Seizure of debtor’s shares in a company: Is it enough? | In Principle

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Seizure of debtor’s shares in a company: Is it enough?

Often, debtors’ shares in companies are subject to seizure in security or enforcement proceedings. But the debtor does not lose its status as a shareholder in the company after the shares are seized, and the creditor still remains a third party with respect to the company. Thus the debtor may continue to exercise the corporate rights attached to the seized shares, making it difficult for the creditor to satisfy its rights. So it is worth remembering the possibility of challenging corporate resolutions, and appointing a receiver for shares seized in enforcement or security proceedings.

Pursuant to Art. 9102 §1 of the Polish Civil Procedure Code, by virtue of an attachment, a creditor may exercise all of the debtor’s property rights arising from the attached right necessary to satisfy the creditor by way of enforcement. The creditor can also take any action necessary to preserve the property rights. But in such a situation, the creditor cannot exercise the debtor’s corporate powers, e.g. attend shareholders’ meetings or vote on resolutions. However, creditors do have a number of “preservative” rights that should be kept in mind if they wish to obtain satisfaction of their claims.

Repealing or invalidating shareholders’ resolutions

Under the case law of the Supreme Court of Poland, the scope of preservative actions within the meaning of Civil Procedure Code Art. 9102 §1 includes the right of an enforcing creditor (or a creditor obtaining security) to bring an action to invalidate or repeal a resolution of the shareholders’ meeting threatening the possibility of satisfaction out of the seized shares (e.g. Supreme Court judgment of 19 December 2013, case no. II CSK 150/13). A legal right to bring such an action may be vested in the enforcing (or securing) creditor only in cases where the action is aimed at preserving the right being enforced or secured, and the disputed resolution is the source of a threat to the creditor’s ability to obtain satisfaction (or security).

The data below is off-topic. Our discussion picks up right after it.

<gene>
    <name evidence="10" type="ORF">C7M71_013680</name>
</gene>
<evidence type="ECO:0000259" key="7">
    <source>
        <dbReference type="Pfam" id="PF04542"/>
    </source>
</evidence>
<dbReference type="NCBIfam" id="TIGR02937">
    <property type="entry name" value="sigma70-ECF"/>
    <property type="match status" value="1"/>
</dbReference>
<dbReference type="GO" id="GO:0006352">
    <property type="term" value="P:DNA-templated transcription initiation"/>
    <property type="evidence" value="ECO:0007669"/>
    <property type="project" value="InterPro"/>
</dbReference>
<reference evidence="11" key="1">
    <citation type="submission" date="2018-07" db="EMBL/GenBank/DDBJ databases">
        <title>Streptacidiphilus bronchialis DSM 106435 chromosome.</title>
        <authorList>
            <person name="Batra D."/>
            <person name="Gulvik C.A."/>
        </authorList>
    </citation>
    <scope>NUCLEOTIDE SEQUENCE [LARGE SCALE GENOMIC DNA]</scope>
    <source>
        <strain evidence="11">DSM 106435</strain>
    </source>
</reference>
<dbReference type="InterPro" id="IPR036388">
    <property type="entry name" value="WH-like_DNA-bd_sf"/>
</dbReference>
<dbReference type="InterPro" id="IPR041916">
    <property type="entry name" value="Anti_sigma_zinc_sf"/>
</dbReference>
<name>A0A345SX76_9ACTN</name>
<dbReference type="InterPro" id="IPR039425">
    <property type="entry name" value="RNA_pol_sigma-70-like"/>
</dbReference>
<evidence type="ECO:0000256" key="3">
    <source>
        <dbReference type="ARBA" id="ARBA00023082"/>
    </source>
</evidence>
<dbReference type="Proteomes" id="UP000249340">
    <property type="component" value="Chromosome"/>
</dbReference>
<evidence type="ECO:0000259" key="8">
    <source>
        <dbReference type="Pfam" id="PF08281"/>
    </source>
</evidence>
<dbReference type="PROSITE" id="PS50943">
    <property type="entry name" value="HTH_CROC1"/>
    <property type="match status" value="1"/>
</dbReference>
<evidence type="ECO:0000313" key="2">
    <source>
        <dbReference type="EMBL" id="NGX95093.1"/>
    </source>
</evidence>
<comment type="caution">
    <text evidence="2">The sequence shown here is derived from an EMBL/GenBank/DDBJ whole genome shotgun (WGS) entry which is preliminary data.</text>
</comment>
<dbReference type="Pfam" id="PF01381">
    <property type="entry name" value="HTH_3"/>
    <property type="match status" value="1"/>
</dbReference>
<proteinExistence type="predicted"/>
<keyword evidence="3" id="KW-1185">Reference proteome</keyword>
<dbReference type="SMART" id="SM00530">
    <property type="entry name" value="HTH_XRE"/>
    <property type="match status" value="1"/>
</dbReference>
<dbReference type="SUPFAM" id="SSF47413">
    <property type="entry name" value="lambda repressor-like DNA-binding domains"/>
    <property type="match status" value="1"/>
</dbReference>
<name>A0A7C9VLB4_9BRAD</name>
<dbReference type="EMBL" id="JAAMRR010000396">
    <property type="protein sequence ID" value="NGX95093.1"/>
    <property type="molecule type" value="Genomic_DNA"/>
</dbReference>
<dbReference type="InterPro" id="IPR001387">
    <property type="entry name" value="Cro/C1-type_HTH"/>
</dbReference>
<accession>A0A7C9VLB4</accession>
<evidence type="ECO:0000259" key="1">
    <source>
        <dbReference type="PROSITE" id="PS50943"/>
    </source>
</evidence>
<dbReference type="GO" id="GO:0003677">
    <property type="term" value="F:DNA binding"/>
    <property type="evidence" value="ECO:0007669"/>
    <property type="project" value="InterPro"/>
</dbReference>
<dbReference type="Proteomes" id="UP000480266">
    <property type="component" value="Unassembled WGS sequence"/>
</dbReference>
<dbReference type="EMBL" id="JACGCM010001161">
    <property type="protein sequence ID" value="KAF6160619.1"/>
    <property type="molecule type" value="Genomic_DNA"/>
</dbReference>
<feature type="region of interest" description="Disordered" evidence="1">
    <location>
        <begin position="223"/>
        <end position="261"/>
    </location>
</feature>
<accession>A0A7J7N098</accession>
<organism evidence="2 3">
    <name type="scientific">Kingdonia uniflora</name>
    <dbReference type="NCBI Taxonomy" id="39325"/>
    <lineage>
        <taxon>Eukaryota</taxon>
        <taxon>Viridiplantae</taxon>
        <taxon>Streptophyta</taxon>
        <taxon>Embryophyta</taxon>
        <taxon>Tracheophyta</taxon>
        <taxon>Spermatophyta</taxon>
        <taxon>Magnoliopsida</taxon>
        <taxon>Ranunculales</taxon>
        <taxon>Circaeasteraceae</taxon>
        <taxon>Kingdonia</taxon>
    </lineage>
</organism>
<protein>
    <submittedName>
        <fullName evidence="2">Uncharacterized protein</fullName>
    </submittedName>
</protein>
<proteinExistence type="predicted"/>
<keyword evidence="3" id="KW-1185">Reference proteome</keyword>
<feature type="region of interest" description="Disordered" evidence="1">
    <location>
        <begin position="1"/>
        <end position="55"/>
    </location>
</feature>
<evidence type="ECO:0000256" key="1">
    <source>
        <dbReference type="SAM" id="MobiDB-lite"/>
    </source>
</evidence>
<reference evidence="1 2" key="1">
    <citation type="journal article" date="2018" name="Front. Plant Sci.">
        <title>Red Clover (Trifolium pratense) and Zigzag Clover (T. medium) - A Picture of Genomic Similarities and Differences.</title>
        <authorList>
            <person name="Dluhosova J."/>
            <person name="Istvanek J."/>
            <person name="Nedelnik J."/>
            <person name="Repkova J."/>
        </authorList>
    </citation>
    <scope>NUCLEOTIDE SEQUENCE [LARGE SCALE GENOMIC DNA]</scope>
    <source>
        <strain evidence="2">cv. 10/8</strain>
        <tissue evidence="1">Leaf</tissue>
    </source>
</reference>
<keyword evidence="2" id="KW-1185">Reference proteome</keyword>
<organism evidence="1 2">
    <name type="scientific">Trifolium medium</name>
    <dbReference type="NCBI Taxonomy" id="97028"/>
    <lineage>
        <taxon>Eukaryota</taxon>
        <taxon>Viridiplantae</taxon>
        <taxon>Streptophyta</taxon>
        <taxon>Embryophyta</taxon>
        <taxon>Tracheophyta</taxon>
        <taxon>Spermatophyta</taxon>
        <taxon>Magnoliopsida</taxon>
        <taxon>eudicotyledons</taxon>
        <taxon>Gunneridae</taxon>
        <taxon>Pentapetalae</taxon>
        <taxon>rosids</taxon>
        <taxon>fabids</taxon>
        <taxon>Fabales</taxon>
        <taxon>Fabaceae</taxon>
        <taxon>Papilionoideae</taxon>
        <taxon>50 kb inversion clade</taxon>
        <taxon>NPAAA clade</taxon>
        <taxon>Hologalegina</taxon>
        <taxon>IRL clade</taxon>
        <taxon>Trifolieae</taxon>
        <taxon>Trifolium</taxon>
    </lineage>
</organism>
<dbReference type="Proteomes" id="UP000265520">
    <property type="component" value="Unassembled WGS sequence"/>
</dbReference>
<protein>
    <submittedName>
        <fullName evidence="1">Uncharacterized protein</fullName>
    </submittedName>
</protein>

Thus, a creditor may bring an action to invalidate a resolution of the shareholders meeting of a company jeopardising the creditor’s ability to obtain satisfaction from the attached right. The threat does not have to arise directly from the substance of the resolution, but may be merely indirect. It cannot be ruled out that also a resolution not directly pertaining to shareholding rights (but which is irrational or economically harmful to the company) will adversely affect the creditor’s ability to obtain satisfaction from the seized shares—in terms of the proceeds that could be obtained from sale of the seized shares, as well as exercise of the resulting property rights (as provided for in Civil Procedure Code Art. 9116 §1). Indeed, it can easily be imagined that a dishonest debtor will begin to pass resolutions under which a company will squander its assets, resulting in a loss of value of the shares in the company, thereby reducing or eliminating the creditor’s ability to obtain effective satisfaction out of the shares. Thus, such wasteful or downright dishonest actions by the debtor may be counteracted by the creditor through an action to invalidate or repeal the harmful corporate resolution.